Car reviews - Renault - Scenic - dCi 5-dr people-mover
Economy storage compartments under floor and seats individually adjustable and side-sliding rear seats safety equipment four one-touch up/down power windows
Room for improvement
Engine coarseness and low-down performance four-speed auto cruise control steering
27 Feb 2008
IF THERE was a greater level of logic and commonsense to the new-car market then more Australian families would be driving around in vehicles like the Renault Scenic instead of contributing to the world’s ills with bigger, thirstier and more polluting SUVs.
And that equation has just become even more stark with the release of a turbo-diesel version that is way more economical and faster, without losing much in terms of refinement – and for less than $2000 more than the equivalent petrol-engined Scenic.
Of course, the Scenic dCi will still not win any awards for dynamic performance, but it is smooth, quiet and comfortable. It also has innovative packaging that you would only expect of a much bigger and more expensive people-mover.
As well as all the usual pockets and cubbyholes, you get substantial compartments located under the driver’s legs, the front passenger’s legs and another pair under the rear passengers’ feet, not to mention side pockets all-round that can hold a full-size drink bottle and a few overhead storage spots as well.
Then there is the sliding centre console/armrest/storage compartment, which quickly and easily moves forward to provide ample legroom when you have a passenger sitting in the middle back seat.
But that’s not the best bit. Underneath all four outboard seats are individual slide-out drawers for even more stuff – so even the kids get their own set of storage compartments in the back, as well as fold-down aircraft-style trays.
The rear seats can also slide fore and aft individually, and can all be removed completely to create a huge cargo area.
Furthermore, the centre rear seat can be removed on its own and the two outboard seats slid sideways slightly inboard to provide wider and more comfortable seating for those times when you only have two passengers in the back. Clever stuff.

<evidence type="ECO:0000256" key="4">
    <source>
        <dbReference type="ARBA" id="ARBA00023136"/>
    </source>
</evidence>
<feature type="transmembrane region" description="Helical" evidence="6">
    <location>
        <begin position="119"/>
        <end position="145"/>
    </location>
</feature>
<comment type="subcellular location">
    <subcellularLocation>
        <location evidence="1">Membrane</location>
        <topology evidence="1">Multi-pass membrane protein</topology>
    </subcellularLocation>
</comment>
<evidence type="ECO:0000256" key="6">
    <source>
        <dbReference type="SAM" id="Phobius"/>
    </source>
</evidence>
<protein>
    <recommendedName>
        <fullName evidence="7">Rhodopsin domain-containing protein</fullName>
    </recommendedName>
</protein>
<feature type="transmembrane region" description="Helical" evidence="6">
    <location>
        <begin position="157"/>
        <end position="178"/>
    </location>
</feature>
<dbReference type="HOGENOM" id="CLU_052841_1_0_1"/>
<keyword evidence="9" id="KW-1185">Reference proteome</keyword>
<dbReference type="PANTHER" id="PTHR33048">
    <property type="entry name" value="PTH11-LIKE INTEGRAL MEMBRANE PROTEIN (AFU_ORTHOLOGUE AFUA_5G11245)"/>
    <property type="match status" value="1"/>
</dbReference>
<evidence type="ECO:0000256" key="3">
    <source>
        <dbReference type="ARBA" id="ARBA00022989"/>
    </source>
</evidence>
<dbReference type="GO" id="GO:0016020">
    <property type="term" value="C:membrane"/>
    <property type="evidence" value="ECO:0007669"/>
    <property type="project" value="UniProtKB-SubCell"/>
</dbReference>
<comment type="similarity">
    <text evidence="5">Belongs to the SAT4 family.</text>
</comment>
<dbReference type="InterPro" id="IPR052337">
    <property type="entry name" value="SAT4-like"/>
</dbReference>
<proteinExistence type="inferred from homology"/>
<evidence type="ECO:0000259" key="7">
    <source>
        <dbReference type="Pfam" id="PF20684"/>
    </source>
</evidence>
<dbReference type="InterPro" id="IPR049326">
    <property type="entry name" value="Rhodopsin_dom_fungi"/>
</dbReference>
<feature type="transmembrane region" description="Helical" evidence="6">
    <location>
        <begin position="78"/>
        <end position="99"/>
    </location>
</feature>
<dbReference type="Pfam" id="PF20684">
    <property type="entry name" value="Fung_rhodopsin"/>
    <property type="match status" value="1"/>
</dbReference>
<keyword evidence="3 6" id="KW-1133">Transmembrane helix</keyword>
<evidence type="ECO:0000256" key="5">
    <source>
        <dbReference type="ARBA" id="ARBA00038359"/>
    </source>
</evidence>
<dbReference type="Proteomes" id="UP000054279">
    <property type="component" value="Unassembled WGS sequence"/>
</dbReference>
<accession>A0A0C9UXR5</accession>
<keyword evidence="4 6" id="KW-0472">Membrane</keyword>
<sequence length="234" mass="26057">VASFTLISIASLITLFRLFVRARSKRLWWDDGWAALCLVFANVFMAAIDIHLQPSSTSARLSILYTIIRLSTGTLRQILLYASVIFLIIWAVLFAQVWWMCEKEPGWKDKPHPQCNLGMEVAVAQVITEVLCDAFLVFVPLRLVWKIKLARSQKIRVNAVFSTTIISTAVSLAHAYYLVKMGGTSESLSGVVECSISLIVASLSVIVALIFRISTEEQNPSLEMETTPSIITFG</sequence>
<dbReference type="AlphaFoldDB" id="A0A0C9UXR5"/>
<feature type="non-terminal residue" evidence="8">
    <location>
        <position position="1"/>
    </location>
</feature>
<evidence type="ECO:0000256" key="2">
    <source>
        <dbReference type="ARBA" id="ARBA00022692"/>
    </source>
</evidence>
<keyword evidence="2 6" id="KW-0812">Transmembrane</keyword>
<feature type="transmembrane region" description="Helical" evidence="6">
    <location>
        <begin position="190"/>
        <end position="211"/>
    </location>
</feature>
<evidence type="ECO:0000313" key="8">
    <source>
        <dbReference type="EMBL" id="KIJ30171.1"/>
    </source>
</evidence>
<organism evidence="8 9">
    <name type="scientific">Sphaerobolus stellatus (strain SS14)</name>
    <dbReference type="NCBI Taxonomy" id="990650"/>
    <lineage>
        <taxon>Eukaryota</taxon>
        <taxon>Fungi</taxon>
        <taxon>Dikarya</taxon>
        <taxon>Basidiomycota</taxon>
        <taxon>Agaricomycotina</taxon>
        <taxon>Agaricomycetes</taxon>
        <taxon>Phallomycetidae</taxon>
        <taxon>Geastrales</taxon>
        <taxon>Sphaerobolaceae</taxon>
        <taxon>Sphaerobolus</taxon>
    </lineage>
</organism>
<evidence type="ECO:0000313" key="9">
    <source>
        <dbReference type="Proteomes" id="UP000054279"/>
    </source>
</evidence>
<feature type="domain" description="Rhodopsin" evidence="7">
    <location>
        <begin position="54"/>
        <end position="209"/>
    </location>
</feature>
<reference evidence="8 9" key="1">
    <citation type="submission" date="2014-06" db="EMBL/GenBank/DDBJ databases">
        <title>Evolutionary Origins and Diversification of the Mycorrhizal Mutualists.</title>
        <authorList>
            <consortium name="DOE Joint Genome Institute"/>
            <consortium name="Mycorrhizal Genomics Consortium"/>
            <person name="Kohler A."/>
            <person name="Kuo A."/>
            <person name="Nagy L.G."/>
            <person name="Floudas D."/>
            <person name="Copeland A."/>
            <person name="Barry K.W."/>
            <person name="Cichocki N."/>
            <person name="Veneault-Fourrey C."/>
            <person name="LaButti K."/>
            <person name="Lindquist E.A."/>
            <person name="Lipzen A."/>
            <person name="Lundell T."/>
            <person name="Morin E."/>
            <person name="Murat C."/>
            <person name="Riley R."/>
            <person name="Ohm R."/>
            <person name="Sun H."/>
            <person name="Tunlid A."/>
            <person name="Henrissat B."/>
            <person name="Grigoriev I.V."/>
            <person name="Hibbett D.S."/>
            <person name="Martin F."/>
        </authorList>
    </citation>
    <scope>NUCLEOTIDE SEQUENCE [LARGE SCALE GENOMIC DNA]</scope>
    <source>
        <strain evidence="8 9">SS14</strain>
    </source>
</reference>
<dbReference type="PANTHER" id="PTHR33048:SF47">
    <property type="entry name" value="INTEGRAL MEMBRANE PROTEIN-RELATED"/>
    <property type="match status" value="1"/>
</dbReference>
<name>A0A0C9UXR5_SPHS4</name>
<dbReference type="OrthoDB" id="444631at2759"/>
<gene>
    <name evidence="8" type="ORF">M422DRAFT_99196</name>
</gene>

And this is all in the base Expression model, which is priced from $33,990 for the five-seat petrol model with six-speed manual gearbox and $37,990 for the new dCi turbo-diesel model with a standard four-speed automatic transmission - prices that are comparable with many compact SUVs.
The 1.9-litre common-rail injected diesel engine is no gem – it is sluggish down low and then gets a bit coarse and thrashy as it gets into its stride mid-range – but you do not get much diesel clatter inside the cabin. What you do get, though, is a bit more road noise than desired.
The steering is also lifeless and the ageing four-speed auto is sluggish by modern standards – and you are reminded of its modest offering of gears by the fact that the dash read-out goes up to six because the auto in the petrol Scenic is a six-speeder.
Comfort in the front is excellent, though, with nice supportive seats and well-placed armrests, while all the accommodation variations in the rear should ensure that your passengers are also happy for long stretches.
And we like the fact that all four electric windows have one-touch operation, both up and down.
However, the cruise control – vital in this day and age – disappointed, not only because it does not brake down hills (not so unusual) and the speed read-out blanks out the tripmeter.
Critically, the cruise control can only be adjusted in 2km/h increments and then (just because it’s French?) randomly misses an increment, so our test vehicle could be set at 100 or 104km/h but nothing in between, revealing a very critical gap for Australian drivers.
Despite these gripes, though, the Scenic dCi was nevertheless an enjoyable conveyance both around town and on country roads. We expect most families would be happy with one.
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